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#251524 - 03/15/11 11:05 AM Re: Yellow Perch/Walleye pond [Re: Errick]
Bill Cody Offline
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Laggis often has FHM. Some bait shops carry GSH. Check into local availabity. Shop may not have them but they might or should know who does and is fairly close (25-100mi) to you. In a new pond with YP, you will not need lots of GSH at initial stocking (1-2 doz) to be brood stock and eventually produce lots of GSH. Be aware, that if you use small live baits to fish for YP, the adult GSH will be bait stealing PESTS! I prefer special forage fish such as bluntnose minnows or spotfin shiners as very good additional forage for YP.


Edited by Bill Cody (03/15/11 11:07 AM)
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#251708 - 03/16/11 05:24 PM Re: Yellow Perch/Walleye pond [Re: Bill Cody]
Errick Offline


Registered: 03/12/11
Posts: 22
Loc: Muir, MI
I ordered (300) 4"-5" YP from Laggis. He stated I could have stocked much higher than this with pellet feeding and aeration. I'll see how it goes from here. Will probably not add any WE until fall next year - I want to get more experience. Dan Laggis didn't recommend I get FHM from local sources - said too big a chance of getting unwanted species in my pond. YP and pellet feeding for now.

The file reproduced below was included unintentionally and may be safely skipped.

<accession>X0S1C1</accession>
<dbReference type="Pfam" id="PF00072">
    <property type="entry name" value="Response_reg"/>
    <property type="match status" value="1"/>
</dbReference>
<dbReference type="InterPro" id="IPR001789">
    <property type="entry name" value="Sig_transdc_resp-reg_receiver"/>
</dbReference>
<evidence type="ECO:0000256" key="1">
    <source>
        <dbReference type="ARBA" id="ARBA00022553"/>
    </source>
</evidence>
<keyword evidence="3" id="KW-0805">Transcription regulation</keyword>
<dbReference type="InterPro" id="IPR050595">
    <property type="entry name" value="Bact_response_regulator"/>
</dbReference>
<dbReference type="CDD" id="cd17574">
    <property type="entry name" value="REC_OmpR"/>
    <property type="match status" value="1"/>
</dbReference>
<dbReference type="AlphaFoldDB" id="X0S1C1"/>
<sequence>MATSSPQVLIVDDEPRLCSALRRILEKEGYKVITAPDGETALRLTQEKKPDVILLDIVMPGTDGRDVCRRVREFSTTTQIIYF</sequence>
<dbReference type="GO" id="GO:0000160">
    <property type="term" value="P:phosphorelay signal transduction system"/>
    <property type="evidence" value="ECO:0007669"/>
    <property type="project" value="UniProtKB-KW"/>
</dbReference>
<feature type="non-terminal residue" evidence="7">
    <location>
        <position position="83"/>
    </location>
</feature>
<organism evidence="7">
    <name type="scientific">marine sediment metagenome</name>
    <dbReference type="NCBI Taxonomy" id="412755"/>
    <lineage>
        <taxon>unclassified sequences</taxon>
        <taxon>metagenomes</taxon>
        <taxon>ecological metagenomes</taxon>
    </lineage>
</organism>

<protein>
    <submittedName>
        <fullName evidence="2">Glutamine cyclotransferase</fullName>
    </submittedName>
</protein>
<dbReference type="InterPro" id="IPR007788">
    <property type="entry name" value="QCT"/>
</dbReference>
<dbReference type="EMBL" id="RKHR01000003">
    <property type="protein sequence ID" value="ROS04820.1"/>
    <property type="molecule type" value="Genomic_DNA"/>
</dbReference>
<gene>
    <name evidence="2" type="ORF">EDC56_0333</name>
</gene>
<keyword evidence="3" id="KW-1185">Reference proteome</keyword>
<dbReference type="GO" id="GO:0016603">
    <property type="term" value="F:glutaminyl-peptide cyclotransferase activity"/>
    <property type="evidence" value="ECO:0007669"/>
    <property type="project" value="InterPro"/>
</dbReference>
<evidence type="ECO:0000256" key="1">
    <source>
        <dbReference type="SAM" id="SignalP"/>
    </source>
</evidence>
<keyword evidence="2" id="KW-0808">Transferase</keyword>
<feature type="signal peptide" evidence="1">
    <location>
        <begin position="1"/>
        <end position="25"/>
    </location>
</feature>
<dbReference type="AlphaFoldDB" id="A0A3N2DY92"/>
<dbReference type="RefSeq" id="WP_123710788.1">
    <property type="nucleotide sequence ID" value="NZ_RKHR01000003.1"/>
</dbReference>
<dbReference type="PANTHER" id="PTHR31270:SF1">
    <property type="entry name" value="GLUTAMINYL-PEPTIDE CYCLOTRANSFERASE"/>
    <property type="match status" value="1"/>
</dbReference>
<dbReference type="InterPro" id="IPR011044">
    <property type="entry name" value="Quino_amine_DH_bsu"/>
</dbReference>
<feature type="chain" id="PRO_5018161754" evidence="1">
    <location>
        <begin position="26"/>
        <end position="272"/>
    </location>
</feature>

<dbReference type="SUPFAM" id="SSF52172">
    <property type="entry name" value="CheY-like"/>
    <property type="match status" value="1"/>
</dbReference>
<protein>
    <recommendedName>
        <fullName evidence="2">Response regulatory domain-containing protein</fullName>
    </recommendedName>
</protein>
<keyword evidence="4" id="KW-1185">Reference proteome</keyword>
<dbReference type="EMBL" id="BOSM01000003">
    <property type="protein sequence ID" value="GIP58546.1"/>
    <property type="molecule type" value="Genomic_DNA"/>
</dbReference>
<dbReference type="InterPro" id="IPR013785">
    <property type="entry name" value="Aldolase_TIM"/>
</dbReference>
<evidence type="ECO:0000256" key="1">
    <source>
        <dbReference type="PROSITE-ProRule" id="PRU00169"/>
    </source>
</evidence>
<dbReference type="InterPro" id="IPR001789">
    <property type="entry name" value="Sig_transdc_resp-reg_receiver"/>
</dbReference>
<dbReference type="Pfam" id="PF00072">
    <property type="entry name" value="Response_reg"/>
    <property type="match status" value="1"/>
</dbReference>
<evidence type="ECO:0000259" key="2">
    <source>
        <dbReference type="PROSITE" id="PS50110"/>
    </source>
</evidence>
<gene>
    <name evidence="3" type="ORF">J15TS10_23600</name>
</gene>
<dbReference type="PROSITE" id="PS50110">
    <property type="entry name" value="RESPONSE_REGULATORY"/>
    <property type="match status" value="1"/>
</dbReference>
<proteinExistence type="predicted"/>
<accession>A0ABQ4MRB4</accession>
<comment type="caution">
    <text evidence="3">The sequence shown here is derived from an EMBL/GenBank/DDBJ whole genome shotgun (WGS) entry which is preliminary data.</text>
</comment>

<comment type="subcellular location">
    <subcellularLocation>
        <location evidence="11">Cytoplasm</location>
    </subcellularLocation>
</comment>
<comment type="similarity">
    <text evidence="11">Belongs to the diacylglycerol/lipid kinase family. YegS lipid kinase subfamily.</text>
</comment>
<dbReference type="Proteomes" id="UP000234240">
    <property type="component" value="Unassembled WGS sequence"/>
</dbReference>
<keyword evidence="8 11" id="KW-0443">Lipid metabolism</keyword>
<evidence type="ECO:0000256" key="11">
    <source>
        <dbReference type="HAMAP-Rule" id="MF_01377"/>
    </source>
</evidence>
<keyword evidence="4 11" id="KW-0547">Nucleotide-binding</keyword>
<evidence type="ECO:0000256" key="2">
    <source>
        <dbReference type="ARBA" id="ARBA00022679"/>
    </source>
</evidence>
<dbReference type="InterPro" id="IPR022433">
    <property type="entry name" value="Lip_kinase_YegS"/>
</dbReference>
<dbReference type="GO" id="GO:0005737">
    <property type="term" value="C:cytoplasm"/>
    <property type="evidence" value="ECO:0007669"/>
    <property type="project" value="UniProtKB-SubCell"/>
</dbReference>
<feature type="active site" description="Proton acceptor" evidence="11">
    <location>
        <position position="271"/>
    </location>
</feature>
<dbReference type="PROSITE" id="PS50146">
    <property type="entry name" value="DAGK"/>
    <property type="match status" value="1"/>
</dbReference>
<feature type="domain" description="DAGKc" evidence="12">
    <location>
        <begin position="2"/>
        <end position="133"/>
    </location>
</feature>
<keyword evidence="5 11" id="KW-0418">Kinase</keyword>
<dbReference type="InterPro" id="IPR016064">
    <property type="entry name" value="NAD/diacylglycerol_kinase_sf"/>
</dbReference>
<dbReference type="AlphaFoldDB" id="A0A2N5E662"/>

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#251715 - 03/16/11 06:29 PM Re: Yellow Perch/Walleye pond [Re: Errick]
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Posts: 10457
Loc: northern VA
Errick, if you feel confident enough, just order a small amount of FHM and hand sort them... You'd be amazed at how fast FHM multiple without predation. Only a few dozen turn into thousands in a summer without predation. Hand sorting a few dozen to remove unwanteds isn't too rough...
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#251739 - 03/16/11 09:11 PM Re: Yellow Perch/Walleye pond [Re: CJBS2003]
Bill Cody Offline
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Registered: 04/18/02
Posts: 12334
Loc: Northwest Ohio - Malinta OH